In a good sign for the public interest, the talks between the White House and a gang of Republicans trying to negotiate a "grand bargain" fell apart again yesterday, according to the Washington Post. As could easily be expected, the root of the collapse was the "long-standing dispute over taxes." Republicans have consistently opposed the idea of raising additional revenue. The administration and the Democratic leadership have sought revenue, telling progressives that slashing Social Security and Medicare is okay as long as we tax the rich (but never corporations) a teensy bit more. So it goes.
After attending the final session of such talks, Bob Corker (R-TN) remarked, “It’s very evident that there just isn’t common ground at present and we’ve all agreed there’s no reason for these talks to continue." You don't say!
President Obama and his team began meeting with eight GOP senators earlier this summer in hopes of reaching an agreement to raise the $16.7 trillion debt limit and replace sharp automatic budget cuts known as the sequester.First of all, I would like to highlight that, contrary to what the administration says, it is negotiating over the debt ceiling. Those negotiations just blend into the budget negotiations. The question, obviously, will not be whether the debt ceiling gets raised, but what concessions the White House is willing to offer in budget talks (or the negotiation of a continuing resolution).
The eight were dubbed the Diners Club on Capitol Hill because they had been culled from a larger group of Republican senators who accepted Obama’s invitation in March to dine at the White House and a downtown hotel in hopes of settling a battle over the budget that has dominated Washington since the GOP took control of the House in 2011.
Through multiple meetings with White House Chief of Staff Denis McDonough, Deputy Chief of Staff Rob Nabors and Budget Director Sylvia Mathews Burwell, the group discussed a range of options, including a “grand bargain” that would involve a complete restructuring of Medicare, according to people familiar with the meetings, who spoke on the condition of anonymity to describe the private talks.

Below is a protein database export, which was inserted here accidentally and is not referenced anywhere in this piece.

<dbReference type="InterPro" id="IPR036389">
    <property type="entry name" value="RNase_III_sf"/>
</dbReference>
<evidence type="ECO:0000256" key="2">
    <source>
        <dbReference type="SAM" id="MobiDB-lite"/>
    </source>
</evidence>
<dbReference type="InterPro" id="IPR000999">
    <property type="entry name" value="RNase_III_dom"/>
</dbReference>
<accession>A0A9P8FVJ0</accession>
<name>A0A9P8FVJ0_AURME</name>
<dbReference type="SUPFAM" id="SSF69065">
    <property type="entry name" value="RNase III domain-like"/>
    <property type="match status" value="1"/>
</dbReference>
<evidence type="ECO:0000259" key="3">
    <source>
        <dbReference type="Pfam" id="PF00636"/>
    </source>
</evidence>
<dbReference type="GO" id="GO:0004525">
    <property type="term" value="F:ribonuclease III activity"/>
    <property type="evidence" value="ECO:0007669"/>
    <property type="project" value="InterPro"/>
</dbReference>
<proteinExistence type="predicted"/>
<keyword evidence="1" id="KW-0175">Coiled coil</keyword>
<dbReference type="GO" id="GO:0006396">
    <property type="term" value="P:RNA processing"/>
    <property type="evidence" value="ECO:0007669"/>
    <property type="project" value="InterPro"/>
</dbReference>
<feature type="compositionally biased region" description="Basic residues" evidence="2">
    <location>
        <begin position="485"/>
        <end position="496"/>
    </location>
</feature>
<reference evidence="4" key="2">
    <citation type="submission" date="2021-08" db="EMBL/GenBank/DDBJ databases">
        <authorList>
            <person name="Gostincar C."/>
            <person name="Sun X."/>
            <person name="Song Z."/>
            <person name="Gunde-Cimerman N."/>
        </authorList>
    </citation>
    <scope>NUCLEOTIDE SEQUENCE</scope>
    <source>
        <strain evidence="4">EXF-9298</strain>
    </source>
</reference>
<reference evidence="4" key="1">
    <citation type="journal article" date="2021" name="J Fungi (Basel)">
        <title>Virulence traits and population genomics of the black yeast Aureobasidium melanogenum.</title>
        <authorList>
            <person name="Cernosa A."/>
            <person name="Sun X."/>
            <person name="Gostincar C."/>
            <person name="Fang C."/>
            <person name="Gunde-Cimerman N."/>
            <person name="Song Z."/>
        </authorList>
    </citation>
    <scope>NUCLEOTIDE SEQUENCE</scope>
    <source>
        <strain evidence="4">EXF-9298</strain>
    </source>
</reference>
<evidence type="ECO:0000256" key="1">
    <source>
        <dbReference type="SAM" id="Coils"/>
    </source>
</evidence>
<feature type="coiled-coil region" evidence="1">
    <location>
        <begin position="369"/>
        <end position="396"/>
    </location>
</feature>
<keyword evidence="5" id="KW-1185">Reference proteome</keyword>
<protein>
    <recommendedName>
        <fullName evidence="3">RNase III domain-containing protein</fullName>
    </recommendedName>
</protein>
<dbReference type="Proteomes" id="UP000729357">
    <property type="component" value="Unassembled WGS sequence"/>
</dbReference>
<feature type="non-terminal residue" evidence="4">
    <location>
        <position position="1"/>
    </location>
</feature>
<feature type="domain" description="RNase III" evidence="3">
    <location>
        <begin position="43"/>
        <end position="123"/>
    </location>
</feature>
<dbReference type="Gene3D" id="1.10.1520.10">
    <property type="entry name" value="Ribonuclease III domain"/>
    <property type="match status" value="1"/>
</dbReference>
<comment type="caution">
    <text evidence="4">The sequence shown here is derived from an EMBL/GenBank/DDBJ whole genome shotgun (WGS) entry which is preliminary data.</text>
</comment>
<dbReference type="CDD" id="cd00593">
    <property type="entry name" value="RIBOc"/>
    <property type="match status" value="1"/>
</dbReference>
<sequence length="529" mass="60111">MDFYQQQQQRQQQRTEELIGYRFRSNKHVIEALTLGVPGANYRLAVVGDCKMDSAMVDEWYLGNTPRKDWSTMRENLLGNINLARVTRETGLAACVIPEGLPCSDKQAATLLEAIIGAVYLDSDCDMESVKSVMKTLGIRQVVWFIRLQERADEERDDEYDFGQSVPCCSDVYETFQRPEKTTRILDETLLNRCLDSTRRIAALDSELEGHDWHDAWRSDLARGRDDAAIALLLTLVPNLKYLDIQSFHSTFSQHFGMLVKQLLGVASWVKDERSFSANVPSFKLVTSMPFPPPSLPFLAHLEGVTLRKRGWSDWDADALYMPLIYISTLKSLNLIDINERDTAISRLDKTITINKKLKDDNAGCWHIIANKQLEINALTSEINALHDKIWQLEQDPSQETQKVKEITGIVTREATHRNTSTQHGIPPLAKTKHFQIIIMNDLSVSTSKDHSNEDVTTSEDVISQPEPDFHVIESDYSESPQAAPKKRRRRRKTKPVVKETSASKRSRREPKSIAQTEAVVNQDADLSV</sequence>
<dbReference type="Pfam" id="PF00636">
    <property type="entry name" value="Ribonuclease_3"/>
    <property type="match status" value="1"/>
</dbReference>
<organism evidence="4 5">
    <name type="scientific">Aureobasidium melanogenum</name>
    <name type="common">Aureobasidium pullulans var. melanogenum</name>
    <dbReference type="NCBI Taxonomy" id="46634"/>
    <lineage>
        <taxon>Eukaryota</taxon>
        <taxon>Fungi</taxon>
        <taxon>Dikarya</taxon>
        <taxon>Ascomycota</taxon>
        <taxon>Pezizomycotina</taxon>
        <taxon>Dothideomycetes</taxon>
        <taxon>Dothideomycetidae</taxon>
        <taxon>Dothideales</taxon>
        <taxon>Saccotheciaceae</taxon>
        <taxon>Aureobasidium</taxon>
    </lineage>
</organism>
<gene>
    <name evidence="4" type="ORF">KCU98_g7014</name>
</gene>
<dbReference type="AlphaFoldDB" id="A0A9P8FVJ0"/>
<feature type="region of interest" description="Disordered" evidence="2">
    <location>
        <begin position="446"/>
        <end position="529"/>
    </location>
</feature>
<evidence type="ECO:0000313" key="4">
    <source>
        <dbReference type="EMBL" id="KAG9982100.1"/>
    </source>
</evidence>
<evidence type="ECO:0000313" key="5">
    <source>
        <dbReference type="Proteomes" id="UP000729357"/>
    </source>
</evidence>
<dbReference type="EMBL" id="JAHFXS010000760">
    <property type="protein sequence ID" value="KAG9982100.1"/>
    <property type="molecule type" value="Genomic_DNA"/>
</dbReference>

I would expect that a "complete restructuring of Medicare" would entail more than the increased means testing the president has frequently endorsed. I doubt such "complete restructuring" would finally allow the government to negotiate for prescription drug prices. Jay Rockefeller's proposal to do so doesn't even have half of the Democratic caucus on yet as co-sponsors, and such legislation would be DOA in the minds of Republicans. Obama has also regularly shown support for raising the Medicare retirement age (a horrible idea), but a "complete restructuring" suggests far more. It almost sounds as though he said he'd be willing to give Republicans Paul Ryan's Medicare voucher plan in exchange for a little extra in taxes. Hopefully, that wasn't the case, but Obama, Jack Lew, and Gene Sperling's activities in June and July of 2011 inspire no confidence.
Let's go back to WaPo for more:
The group also discussed a smaller deal that would replace much of the remaining sequester savings — about $500 billion over the next eight years — with narrower reforms to Medicare, Social Security and other mandatory-spending programs, such as farm subsidies.In case you've forgotten, the President's standing sequestration replacement plan shifts cuts from the Pentagon to Social Security and Medicare.
Administration officials said the White House remains open to meeting with the senators and that Obama’s $1.2 trillion plan to replace the sequester — which pairs $600 billion in new taxes with significant cuts to health and retirement programs — remains on the table.
There is only one responsible proposal to consider for dealing with sequestration: John Conyers's Cancel the Sequester Act of 2013. Don't replace sequestration with a "balanced" (meaning not-actually-balanced-in-fact-very-regressive) mix of tax increases and spending cuts. Just repeal it. End stop. 37 Democrats have signed on to Conyers's bill. The White House has of yet shown no interest whatsoever.
The Republicans in this dining club were the following: Bob Corker (TN), Johnny Isakson (GA), Daniel Coats (IN), Kelly Ayotte (NH), John Hoeven (ND), Ron Johnson (WI), John McCain (AZ), and Lindsey Graham (SC). According to WaPo, Obama also discussed Syria with them. Discussing Syria with John McCain, Lindsey Graham, and Kelly Ayotte? I think we can guess how that discussion went.
When it comes to budget talks, I expect that Republican intransigence will continue to save the President from himself. So it goes.